An order to pay child support payments is not meant to be a punishment after a divorce. Any substantial change in your financial circumstances – such as losing your job – can justify petitioning the court to modify your child support order.
If you are paying child support according to the terms of a separation agreement that the court ordered, then you must prove to the judge’s satisfaction that there has been a substantial change in your circumstances to merit a modification of the court order.
Our child support attorneys at Charles R. Ullman & Associates help parents seek modifications of child support payments when a parent’s or child’s circumstances change. If you pay child support and have lost your job, we can help you argue that the terms of the agreement are no longer appropriate, given your circumstances. Contact us today for assistance.
Understanding Child Support
In most cases, the father and mother of an underage child share primary legal responsibility for supporting the child. In a divorce, often one parent will assume physical custody of the child – meaning the child lives with them – and the other will uphold their responsibility for the child in part by paying child support payments.
Whether by mutual agreement of the divorcing parents or by court order, North Carolina law says the amount of child support paid should be enough to meet the reasonable needs of the child for their health, education, and maintenance.
When a judge sets the amount of child support payments, North Carolina law requires that he or she consider each parent’s income and ability to provide, including the following:
- Assets and debts
- Health, education, employment, or employment prospects
- Accustomed standard of living, as well as the child’s
- Prior contributions toward childcare and homemaking
- And other facts of the particular case.
A judge is expected to refer to child support guidelines established by the Conference of Chief District Court Judges, which use a formula that takes into account certain variables. The most significant variables are each parent’s income, daycare expenses, the cost of medical insurance, and the living arrangements of the child.
Though there are presumptive guidelines for setting child support, either parent may present evidence and testimony to persuade the judge of the needs of the child and the relative ability of each parent to provide support, and the judge may vary from the guidelines if appropriate. In other words, a parent can ask a judge for a specific amount of child support and show why it is necessary and why they believe the other parent can pay it.
Unemployment and Child Support Payments
If a judge has set the amount of child support you pay, it can’t be changed unless you prove to the court that there has been a substantial change in circumstances. A significant involuntary decrease in a parent’s income is considered a substantial change. But child support payments will not automatically be reduced if you lose your job.
If you lose your job and need to reduce your child support payments, you must petition the court to change your child support order or your separation agreement. In the meantime, you need to keep making child support payments. You will be legally obligated to make any payments that come due before the modification goes through.
But if you quit your job, take a lower-paying job, or otherwise reduce your income by choice, this reduction in income is not a basis on its own for changing your child support obligation. You would still need to petition the court.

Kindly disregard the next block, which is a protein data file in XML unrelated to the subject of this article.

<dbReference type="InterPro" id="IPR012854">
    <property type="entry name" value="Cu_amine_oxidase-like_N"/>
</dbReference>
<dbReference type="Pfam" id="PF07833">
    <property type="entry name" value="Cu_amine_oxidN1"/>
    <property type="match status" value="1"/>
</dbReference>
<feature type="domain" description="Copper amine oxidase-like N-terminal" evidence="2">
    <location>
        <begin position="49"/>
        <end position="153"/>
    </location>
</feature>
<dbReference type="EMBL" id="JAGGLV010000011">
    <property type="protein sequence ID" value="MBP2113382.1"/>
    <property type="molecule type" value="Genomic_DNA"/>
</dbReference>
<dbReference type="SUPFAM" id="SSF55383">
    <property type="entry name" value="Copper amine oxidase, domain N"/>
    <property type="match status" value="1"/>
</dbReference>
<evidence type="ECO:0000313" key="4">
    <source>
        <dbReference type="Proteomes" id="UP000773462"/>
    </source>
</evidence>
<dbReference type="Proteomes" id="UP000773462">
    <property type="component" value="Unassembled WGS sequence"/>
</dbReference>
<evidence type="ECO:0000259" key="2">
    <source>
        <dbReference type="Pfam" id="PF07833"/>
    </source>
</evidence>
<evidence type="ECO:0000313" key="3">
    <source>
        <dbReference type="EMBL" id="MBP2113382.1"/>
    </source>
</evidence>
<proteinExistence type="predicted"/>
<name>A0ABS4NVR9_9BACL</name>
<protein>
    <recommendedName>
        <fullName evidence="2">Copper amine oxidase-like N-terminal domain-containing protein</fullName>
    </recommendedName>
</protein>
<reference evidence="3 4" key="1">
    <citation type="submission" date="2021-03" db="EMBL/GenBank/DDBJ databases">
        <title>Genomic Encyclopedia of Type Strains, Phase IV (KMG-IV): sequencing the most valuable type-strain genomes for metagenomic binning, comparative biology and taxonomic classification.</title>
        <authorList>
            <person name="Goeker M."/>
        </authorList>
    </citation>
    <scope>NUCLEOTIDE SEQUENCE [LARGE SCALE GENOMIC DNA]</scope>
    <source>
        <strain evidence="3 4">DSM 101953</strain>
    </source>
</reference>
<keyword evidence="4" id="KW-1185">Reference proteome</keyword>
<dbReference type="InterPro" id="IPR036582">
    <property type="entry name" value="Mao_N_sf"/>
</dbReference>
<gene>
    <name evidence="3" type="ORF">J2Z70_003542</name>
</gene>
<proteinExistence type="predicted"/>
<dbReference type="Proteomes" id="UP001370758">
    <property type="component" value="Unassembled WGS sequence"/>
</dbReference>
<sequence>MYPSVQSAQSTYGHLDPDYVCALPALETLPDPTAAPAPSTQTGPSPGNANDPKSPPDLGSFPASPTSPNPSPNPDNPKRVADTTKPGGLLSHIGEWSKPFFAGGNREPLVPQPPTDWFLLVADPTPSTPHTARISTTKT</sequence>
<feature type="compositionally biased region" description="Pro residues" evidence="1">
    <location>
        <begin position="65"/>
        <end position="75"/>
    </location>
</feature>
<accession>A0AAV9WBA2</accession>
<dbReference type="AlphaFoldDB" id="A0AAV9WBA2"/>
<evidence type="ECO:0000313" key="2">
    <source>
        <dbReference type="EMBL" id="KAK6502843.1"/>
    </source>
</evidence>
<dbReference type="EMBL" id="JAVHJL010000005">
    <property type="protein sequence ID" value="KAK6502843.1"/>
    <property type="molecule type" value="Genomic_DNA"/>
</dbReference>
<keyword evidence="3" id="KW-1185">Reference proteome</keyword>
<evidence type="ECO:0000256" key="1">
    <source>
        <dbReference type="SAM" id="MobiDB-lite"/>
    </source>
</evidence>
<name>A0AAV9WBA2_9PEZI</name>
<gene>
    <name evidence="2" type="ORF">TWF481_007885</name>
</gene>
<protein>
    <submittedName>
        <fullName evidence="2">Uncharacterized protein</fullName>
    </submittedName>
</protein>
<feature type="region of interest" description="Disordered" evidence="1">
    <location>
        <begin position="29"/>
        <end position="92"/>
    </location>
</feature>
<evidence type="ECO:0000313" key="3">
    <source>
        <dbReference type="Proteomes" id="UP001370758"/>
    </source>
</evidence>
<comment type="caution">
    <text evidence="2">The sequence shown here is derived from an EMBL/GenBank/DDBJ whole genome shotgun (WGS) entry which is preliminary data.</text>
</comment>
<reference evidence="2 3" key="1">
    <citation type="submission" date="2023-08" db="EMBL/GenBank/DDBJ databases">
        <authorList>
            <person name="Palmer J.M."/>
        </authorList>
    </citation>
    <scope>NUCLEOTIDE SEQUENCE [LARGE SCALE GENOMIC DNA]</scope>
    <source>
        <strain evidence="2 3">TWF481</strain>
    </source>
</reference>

You cannot have child support obligations discharged by filing Chapter 7 or Chapter 11 personal bankruptcy. Nor can you reduce child support payments because your financial responsibility for another child not covered by the support order has increased.
How to Win a Child Support Modification Case
Our seasoned family law attorney can help you file a Motion and Notice of Hearing for Modification of Support Order.
We can help you identify and gather the financial information the judge will need to determine the amount of child support you can pay under the state’s child support guidelines. You should keep a copy of your termination notice, any information that shows your current gross income from any source (unemployment insurance, Social Security or other retirement benefits, Veterans’ benefits). You’ll also need documentation of the cost of health insurance for your children, work-related childcare costs, and any extraordinary expenses your child requires.
The court will set a hearing date and serve a copy of the motion on your ex-spouse.
When the judge holds a hearing on the motion to modify, your Raleigh child support attorney from Charles R. Ullman & Associates will speak on your behalf to justify your request to modify the child support order and present supporting documents and other evidence.
The judge will determine how your unemployment impacts the current child support order and your ability to make support payments. You can expect the judge to admonish you to continue looking for a new job. You also should expect that your spouse will petition to reinstate appropriate child support payments when you are employed again.
Contact Our Trusted Child Support Lawyers in Raleigh
Parents have financial responsibility for their underage children after a divorce, but child support orders must be based on their ability to pay. If you have lost your job and can’t keep up with your child support obligations in the Raleigh area of North Carolina, Charles R. Ullman & Associates can help you seek a modification of your child support order.
We are experienced and compassionate attorneys who focus solely on divorce and family law issues and are well-respected by Wake County’s lawyers and family law judges. You can trust us to help you through the legal process of seeking a modification of your child support order. Contact us today at (919) 829-1006 or online to schedule a consultation.